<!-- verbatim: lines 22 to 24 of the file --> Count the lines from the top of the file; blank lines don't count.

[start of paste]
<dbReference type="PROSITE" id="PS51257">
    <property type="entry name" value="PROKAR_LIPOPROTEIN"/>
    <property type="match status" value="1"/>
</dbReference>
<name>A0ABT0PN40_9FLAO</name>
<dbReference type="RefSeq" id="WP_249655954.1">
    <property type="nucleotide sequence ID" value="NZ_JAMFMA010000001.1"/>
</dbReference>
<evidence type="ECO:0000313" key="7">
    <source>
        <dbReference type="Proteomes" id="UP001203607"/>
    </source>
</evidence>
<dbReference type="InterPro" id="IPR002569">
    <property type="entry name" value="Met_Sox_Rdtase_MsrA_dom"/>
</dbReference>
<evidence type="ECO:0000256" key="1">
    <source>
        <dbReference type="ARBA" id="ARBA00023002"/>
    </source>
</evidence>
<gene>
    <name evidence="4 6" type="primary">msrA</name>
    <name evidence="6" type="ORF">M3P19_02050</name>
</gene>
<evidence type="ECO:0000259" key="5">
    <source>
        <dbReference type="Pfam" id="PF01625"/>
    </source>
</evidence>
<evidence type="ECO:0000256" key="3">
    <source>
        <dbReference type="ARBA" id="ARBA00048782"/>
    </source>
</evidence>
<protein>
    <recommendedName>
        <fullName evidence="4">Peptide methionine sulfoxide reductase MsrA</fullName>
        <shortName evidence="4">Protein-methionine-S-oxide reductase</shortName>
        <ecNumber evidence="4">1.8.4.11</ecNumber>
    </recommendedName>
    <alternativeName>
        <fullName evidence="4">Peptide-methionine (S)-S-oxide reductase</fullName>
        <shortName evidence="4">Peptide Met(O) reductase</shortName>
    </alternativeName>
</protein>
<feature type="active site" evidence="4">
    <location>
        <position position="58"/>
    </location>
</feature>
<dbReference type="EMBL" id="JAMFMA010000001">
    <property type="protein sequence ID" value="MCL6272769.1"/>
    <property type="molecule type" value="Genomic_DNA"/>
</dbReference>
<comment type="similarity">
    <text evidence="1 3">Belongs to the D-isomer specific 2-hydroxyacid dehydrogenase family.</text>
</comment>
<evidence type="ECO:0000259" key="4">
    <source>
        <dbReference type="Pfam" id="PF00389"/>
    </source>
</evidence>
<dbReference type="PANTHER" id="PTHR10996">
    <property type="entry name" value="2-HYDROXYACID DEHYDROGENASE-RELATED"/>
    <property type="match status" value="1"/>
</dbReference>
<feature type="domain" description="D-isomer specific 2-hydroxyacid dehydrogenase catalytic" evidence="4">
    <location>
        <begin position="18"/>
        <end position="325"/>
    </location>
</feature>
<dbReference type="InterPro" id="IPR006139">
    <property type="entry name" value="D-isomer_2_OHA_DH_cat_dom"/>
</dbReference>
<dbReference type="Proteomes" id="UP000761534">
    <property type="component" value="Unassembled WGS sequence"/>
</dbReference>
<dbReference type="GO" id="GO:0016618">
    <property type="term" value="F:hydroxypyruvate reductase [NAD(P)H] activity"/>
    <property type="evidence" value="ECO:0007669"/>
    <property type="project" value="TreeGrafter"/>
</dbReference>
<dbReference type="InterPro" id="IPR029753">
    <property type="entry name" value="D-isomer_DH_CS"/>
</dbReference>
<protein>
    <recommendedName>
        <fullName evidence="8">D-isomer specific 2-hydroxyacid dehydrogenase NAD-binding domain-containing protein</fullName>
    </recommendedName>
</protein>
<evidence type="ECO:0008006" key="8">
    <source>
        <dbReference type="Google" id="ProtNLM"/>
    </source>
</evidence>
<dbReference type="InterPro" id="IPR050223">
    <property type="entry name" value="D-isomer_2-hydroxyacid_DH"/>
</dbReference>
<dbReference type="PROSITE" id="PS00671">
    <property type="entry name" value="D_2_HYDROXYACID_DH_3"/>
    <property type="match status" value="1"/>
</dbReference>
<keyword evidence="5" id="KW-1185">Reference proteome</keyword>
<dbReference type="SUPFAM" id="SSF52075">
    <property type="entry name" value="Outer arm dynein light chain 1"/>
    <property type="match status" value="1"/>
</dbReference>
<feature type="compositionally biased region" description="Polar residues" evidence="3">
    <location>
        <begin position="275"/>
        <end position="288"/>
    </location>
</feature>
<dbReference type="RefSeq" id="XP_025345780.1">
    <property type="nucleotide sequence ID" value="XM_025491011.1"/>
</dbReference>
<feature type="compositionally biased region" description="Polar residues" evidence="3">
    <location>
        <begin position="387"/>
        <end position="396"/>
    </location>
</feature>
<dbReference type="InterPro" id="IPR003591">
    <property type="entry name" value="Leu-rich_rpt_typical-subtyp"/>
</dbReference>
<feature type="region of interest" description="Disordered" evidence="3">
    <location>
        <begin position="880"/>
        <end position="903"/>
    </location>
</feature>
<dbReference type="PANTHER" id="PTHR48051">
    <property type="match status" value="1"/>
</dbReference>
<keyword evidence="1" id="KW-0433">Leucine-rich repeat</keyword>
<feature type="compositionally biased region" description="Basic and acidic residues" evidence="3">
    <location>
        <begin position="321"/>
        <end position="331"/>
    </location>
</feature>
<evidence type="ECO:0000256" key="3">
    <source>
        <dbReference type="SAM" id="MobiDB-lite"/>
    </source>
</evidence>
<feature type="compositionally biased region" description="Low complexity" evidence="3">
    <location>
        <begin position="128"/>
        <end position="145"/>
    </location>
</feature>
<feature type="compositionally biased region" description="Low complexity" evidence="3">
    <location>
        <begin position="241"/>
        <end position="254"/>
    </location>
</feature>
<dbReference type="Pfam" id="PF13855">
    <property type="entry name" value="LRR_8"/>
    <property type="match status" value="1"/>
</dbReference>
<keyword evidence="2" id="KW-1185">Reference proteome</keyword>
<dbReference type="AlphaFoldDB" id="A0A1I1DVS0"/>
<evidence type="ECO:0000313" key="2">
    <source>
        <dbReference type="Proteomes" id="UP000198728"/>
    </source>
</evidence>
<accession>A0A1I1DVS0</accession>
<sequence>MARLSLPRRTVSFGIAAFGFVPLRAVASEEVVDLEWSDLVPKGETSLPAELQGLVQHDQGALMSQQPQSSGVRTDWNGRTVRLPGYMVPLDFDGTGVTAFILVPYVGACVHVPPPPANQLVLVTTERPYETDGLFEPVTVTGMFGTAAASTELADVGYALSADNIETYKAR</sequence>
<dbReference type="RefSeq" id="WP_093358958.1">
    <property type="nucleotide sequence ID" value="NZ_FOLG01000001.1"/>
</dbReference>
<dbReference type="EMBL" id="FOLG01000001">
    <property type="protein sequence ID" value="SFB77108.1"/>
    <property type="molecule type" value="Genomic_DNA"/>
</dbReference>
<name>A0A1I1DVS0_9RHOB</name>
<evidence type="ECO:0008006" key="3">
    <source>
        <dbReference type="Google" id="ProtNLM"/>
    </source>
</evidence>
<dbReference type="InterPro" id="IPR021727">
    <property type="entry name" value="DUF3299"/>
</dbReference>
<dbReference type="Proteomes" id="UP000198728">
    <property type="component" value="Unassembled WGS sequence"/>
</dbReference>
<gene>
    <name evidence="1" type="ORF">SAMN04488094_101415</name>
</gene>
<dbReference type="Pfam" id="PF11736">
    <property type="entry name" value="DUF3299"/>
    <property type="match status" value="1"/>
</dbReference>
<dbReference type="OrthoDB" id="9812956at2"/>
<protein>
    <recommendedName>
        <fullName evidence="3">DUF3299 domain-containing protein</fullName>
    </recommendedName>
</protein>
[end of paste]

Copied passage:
<gene>
    <name evidence="4 6" type="primary">msrA</name>
    <name evidence="6" type="ORF">M3P19_02050</name>